“What interests me most is taking difficult subjects and being able to cast light on motivations that drive people to better themselves – or, conversely, to justify their faults. That interplay of light and dark, that duality within us all, is what casts the largest influence on my goals as a writer.”
Michael McGlade has had more than 80 stories published in the Saturday Evening Post, Shimmer and Downstate Story, among other journals. He's writing a crime novel
A Man Came to My Door
“This story is part of a linked series set in the same Dublin suburb, not unlike the one in which I grew up. For me stories usually start out as a clear voice. However, this one came as a vivid image of an old man in the rain knocking at a door.”
Ferdia Lennon teaches at Université Paris-Est, in France. His fiction has appeared in Stinging Fly, Wordlegs, 30 Under 30 and Southward
“My inspiration came from reading newspaper articles about abortion and home repossessions. I imagined a family struggling with both these issues, and I thought their personal journey could be illuminating. In the story the protagonist says she is a news junkie because all of it matters.”
Donal Moloney's stories have appeared in the Moth, Verge, the Galway Review and Boyne Berries. He is completing a collection
The Taking of Mrs Kennedy
"This story really began as a ghost story. I wanted to capture a sense of shadows under a seemingly perfect life. Caravaggio's painting The Taking of Christ fed into this mood of a dark fate, and along with it came the idea of betrayal."
Rachel Donohue was shortlisted for the Hennessy First Fiction Award in 2013 and the Hennessy Emerging Fiction Award in 2014
Mike McCormack has been on a rollercoaster of acclaim since his virtuoso third novel, Solar Bones, the story of a dead man returning to rural Mayo on All Souls Day, was published last year by a small independent Dublin publisher Tramp Press. Voted novel of the year at the Irish Book Awards, it then picked up London’s prestigious Goldsmiths award for innovative fiction.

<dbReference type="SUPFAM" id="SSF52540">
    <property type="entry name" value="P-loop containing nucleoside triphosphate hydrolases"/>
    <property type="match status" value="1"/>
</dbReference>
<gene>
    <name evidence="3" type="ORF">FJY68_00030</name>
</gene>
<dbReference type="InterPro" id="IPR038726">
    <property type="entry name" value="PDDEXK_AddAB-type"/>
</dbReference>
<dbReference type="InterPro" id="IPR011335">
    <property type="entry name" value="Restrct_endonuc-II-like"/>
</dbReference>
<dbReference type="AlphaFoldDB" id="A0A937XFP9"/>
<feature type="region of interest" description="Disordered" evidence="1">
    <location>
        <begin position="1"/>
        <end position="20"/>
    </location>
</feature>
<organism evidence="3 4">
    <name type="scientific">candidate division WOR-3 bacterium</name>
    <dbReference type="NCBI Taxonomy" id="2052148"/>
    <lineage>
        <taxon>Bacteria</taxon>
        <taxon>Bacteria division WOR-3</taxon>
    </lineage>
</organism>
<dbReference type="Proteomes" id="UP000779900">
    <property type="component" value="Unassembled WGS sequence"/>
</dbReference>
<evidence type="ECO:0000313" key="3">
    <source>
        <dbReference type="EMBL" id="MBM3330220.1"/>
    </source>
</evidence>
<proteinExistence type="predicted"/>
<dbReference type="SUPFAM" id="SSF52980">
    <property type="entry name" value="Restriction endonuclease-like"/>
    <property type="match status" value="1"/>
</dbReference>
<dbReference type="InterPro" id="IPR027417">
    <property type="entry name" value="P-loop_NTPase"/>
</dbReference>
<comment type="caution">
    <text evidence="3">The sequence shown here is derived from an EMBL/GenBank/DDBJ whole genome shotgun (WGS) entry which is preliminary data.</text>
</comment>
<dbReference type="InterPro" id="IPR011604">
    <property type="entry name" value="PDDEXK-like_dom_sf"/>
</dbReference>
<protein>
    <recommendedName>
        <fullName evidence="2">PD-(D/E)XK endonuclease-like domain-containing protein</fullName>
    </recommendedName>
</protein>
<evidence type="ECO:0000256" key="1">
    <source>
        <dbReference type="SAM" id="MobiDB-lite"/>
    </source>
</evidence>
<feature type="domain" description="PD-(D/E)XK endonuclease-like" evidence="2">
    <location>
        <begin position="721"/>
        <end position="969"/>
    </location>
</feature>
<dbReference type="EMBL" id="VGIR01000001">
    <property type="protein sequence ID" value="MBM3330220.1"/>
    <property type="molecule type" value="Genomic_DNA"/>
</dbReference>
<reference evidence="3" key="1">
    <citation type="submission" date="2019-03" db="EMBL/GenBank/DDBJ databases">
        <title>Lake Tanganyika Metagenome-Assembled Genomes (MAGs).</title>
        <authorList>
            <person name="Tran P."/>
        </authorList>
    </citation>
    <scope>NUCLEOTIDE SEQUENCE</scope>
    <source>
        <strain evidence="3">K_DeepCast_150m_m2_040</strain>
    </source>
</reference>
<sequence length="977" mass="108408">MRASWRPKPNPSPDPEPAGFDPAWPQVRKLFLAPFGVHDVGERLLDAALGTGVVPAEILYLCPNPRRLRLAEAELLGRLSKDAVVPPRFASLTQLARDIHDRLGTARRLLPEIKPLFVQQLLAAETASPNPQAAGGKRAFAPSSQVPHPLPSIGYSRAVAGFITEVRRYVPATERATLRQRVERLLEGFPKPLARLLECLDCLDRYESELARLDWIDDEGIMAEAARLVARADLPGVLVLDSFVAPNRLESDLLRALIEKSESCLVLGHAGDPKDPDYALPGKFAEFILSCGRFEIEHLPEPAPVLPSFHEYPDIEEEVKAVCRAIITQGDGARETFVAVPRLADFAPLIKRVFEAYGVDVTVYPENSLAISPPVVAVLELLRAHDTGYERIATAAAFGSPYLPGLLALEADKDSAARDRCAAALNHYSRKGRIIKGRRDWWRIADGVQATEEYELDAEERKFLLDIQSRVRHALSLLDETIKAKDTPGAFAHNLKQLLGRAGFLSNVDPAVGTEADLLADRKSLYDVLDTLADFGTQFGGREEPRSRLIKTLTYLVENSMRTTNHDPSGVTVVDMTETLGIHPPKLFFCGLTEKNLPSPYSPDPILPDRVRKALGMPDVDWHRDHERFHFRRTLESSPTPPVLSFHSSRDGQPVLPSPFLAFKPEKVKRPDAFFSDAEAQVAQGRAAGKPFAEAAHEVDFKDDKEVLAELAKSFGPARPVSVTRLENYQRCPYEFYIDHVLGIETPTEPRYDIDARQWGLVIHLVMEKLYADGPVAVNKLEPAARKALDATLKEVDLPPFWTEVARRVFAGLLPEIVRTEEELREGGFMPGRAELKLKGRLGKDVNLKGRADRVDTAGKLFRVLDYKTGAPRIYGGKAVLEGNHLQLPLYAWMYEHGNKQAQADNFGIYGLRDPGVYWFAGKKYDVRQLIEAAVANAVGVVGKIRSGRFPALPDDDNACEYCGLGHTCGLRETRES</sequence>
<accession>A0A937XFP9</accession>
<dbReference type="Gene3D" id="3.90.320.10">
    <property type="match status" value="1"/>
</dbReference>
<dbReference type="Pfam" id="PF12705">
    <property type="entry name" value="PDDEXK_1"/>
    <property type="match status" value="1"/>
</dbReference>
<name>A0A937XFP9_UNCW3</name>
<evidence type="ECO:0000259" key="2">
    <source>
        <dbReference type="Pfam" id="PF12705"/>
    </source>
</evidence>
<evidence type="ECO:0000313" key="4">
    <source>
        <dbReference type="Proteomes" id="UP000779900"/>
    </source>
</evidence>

British rights to Solar Bones, written in a single sentence without a stop like the Molly Bloom monologue in Ulysses, have been bought at auction by Canongate, who will also republish McCormack’s earlier books Getting It in the Head and Notes from a Coma. And tonight Galway University alumni will gather to present their award for outstanding contribution to literature to McCormack, a longstanding teacher of fiction at the college and now director of its BA in creative writing programme.
McCormack still found time over Christmas to read and re-read all the shortlisted stories and poems from New Irish Writing, which in 1993 published his own first fiction ‘Thomas Crumlesh 1960-1992: A Retrospective’, a surreal story about a body artist who kept self-harming at exhibitions until none of his body was left. Together with Mary Costello’s debut story ‘The Patio Man’ it missed out that year on a Hennessy Award (the 1993 New Irish Writer of the Year was a young poet Vona Groarke) but we included both stories in The Hennessy Book of Irish Fiction 1995. The following year Jonathan Cape published McCormack’s collection Getting It In the Head and he was also awarded the Rooney Prize for Irish Literature.
Elizabeth Day’s literary path has been somewhat less complicated. She started writing stories when she was four, “mainly featuring my beloved cats”. Worried that her books might not sell, she decided become a journalist first and wrote to the editor of every local newspaper. One of them, Pat McCart who edited the Derry Journal, offered her a fortnightly column at the age of 12. “I wrote about many of the most pressing topics of the day, including Why I Hate Cliff Richard (sorry Cliff) and Why Kylie and Jason Exist. I bought Doc Marten boots with purple laces with my first cheque.
After Cambridge, where she gained a double first in history and was a section editor on Varsity, she worked for The Sunday Telegraph, The Mail on Sunday and The Observer. She was named Young Journalist of the Year in 2004 and at 29 won the Betty Trask Award with her first novel, Scissors Paper Stone. It was followed by Home Fires and Paradise City. Her fourth novel The Party will be published by 4th Estate in July. Writing fiction, she says, makes her feel “unentangled and calm, in a profound soul-charging way – that’s if it’s going well”.